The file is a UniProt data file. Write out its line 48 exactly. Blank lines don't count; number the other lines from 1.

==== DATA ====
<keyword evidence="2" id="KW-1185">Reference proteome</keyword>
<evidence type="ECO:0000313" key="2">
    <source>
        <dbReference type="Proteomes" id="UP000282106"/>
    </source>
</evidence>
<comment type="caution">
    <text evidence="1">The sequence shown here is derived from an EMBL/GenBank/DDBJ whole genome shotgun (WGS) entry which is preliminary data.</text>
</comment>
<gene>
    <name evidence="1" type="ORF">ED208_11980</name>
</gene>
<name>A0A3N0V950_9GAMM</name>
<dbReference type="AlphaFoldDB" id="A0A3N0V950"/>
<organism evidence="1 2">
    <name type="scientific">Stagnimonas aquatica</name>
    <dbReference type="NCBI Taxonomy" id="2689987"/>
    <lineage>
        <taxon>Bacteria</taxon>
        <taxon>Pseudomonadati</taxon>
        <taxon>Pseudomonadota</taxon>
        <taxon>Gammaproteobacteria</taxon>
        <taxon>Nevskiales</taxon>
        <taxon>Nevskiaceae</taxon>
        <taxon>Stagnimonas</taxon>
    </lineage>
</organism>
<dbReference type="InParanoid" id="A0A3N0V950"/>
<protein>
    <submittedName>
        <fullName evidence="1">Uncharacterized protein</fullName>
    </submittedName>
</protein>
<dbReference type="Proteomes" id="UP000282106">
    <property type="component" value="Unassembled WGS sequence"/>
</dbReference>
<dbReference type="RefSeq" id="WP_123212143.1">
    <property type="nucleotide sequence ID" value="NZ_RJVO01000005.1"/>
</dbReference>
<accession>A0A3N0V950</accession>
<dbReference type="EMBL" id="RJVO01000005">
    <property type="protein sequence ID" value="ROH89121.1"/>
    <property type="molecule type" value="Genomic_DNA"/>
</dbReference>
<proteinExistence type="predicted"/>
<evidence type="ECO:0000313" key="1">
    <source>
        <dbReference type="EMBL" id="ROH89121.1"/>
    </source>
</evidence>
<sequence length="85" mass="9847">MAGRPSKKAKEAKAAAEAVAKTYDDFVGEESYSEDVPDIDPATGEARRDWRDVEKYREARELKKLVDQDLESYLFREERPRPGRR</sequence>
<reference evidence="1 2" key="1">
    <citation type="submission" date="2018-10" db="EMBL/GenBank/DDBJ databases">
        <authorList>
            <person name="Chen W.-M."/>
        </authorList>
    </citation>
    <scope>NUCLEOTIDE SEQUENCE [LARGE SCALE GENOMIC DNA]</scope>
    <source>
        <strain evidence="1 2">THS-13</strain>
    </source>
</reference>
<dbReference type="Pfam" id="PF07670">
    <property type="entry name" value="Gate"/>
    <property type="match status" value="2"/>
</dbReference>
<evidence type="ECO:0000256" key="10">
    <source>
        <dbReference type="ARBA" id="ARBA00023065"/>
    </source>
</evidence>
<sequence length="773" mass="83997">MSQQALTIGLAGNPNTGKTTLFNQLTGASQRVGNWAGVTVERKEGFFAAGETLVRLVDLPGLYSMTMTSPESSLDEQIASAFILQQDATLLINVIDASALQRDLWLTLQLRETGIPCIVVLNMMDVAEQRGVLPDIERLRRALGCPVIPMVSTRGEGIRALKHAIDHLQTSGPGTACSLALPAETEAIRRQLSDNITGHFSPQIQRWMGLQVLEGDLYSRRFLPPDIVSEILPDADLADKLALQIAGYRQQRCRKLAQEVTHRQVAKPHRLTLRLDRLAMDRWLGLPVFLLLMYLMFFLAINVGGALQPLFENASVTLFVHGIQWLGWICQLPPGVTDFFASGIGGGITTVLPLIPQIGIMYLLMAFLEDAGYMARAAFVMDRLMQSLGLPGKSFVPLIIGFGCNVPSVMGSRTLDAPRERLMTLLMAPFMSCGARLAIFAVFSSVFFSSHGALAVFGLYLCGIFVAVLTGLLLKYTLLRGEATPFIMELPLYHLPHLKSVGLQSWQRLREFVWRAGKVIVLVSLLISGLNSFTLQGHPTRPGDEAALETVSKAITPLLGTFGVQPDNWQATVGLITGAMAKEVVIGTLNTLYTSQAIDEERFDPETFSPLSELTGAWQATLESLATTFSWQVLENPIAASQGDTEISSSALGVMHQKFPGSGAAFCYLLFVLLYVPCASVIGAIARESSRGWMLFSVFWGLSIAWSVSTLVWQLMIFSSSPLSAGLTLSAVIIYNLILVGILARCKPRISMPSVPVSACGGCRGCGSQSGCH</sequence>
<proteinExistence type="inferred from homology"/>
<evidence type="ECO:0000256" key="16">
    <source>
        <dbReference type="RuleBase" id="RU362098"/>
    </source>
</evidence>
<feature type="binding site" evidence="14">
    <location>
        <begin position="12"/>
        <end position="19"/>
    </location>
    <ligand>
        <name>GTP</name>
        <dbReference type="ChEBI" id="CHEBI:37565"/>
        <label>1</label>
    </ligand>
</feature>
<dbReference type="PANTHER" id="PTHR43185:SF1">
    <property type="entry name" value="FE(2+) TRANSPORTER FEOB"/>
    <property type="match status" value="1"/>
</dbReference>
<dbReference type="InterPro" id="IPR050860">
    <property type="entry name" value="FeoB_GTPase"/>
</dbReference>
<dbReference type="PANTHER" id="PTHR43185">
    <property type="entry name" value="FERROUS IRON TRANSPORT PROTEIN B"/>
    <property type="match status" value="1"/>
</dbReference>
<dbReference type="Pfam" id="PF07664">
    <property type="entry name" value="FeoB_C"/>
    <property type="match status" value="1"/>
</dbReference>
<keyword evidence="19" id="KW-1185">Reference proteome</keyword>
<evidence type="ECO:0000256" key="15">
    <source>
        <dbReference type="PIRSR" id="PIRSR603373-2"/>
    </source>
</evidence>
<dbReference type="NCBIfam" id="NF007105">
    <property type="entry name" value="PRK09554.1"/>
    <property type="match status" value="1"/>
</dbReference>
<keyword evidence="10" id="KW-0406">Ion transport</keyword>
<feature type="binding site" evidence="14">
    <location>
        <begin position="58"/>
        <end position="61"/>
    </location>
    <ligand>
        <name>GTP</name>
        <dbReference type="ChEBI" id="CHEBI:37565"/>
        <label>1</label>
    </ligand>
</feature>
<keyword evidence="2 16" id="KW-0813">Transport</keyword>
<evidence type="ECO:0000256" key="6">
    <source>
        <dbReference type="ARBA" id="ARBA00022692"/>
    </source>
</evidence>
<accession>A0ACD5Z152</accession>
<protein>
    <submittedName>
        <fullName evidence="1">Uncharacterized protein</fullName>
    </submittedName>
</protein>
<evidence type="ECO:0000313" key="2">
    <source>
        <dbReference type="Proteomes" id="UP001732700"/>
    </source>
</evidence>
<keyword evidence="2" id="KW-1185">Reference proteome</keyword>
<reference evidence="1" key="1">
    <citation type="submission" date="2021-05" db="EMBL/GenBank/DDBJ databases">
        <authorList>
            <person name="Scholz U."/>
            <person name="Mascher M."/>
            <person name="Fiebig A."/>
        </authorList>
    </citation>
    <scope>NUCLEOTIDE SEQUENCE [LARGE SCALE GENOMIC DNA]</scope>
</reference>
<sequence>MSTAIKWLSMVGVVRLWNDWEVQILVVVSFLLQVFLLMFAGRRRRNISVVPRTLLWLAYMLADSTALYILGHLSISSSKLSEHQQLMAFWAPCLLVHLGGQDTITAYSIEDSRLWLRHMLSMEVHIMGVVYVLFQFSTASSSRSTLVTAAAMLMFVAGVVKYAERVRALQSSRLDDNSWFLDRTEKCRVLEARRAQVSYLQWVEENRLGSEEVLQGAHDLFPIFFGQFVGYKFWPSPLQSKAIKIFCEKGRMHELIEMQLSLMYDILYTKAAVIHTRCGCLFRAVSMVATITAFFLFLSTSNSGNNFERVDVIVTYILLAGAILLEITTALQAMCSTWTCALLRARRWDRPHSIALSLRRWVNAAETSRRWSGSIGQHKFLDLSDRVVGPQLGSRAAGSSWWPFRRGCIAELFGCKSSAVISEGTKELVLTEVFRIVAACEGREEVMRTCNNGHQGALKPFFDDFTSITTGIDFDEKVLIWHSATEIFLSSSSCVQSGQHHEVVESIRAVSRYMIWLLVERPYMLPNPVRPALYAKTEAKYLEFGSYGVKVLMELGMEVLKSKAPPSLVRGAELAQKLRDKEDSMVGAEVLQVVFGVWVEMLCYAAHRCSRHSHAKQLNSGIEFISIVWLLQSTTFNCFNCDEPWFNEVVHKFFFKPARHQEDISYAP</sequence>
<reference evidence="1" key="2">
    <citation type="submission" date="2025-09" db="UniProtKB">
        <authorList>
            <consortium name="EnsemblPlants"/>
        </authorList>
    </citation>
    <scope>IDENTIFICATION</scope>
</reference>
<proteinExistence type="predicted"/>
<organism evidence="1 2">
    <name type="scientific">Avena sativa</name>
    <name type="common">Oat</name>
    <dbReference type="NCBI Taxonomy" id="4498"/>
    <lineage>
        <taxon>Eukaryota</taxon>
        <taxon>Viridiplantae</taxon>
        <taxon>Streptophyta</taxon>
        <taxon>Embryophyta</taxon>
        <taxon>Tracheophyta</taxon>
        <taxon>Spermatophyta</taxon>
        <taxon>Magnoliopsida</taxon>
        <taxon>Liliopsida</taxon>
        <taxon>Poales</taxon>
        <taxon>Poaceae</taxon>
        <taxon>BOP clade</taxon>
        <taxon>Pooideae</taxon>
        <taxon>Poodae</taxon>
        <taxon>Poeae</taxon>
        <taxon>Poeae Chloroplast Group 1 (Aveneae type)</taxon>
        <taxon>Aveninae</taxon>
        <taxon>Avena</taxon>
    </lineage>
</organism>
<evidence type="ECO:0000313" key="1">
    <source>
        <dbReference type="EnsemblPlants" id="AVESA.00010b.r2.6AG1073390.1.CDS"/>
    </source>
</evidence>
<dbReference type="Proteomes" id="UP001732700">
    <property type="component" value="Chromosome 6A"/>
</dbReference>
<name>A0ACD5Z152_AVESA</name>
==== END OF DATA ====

        <dbReference type="EMBL" id="ROH89121.1"/>